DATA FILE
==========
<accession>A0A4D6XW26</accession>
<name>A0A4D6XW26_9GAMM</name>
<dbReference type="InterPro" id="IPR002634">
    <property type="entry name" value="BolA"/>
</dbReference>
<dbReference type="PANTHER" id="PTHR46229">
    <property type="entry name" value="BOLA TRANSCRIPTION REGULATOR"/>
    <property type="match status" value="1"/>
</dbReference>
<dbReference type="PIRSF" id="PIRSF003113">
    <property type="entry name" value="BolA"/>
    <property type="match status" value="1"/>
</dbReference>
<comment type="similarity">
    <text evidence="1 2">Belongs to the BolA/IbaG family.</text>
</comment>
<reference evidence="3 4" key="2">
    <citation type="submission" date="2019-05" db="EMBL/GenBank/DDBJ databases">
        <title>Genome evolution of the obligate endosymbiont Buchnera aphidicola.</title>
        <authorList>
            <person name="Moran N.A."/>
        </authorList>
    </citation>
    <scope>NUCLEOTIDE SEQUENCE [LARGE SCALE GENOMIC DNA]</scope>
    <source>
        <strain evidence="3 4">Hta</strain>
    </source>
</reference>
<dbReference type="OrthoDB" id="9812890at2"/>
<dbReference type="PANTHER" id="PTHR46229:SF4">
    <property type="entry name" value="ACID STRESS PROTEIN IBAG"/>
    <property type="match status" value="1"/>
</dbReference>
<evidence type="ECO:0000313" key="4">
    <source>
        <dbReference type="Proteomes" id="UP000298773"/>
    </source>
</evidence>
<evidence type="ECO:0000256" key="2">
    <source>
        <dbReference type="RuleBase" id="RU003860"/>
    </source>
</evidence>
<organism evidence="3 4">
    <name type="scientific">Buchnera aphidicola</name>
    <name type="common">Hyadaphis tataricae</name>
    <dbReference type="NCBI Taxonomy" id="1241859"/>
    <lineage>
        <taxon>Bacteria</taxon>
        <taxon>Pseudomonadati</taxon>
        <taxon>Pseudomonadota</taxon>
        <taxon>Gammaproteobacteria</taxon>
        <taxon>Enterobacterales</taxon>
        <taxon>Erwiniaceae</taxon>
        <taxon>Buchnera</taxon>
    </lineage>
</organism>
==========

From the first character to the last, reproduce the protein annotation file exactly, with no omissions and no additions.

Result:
<accession>A0A4D6XW26</accession>
<name>A0A4D6XW26_9GAMM</name>
<dbReference type="InterPro" id="IPR002634">
    <property type="entry name" value="BolA"/>
</dbReference>
<dbReference type="PANTHER" id="PTHR46229">
    <property type="entry name" value="BOLA TRANSCRIPTION REGULATOR"/>
    <property type="match status" value="1"/>
</dbReference>
<dbReference type="PIRSF" id="PIRSF003113">
    <property type="entry name" value="BolA"/>
    <property type="match status" value="1"/>
</dbReference>
<comment type="similarity">
    <text evidence="1 2">Belongs to the BolA/IbaG family.</text>
</comment>
<reference evidence="3 4" key="2">
    <citation type="submission" date="2019-05" db="EMBL/GenBank/DDBJ databases">
        <title>Genome evolution of the obligate endosymbiont Buchnera aphidicola.</title>
        <authorList>
            <person name="Moran N.A."/>
        </authorList>
    </citation>
    <scope>NUCLEOTIDE SEQUENCE [LARGE SCALE GENOMIC DNA]</scope>
    <source>
        <strain evidence="3 4">Hta</strain>
    </source>
</reference>
<dbReference type="OrthoDB" id="9812890at2"/>
<dbReference type="PANTHER" id="PTHR46229:SF4">
    <property type="entry name" value="ACID STRESS PROTEIN IBAG"/>
    <property type="match status" value="1"/>
</dbReference>
<evidence type="ECO:0000313" key="4">
    <source>
        <dbReference type="Proteomes" id="UP000298773"/>
    </source>
</evidence>
<evidence type="ECO:0000256" key="2">
    <source>
        <dbReference type="RuleBase" id="RU003860"/>
    </source>
</evidence>
<organism evidence="3 4">
    <name type="scientific">Buchnera aphidicola</name>
    <name type="common">Hyadaphis tataricae</name>
    <dbReference type="NCBI Taxonomy" id="1241859"/>
    <lineage>
        <taxon>Bacteria</taxon>
        <taxon>Pseudomonadati</taxon>
        <taxon>Pseudomonadota</taxon>
        <taxon>Gammaproteobacteria</taxon>
        <taxon>Enterobacterales</taxon>
        <taxon>Erwiniaceae</taxon>
        <taxon>Buchnera</taxon>
    </lineage>
</organism>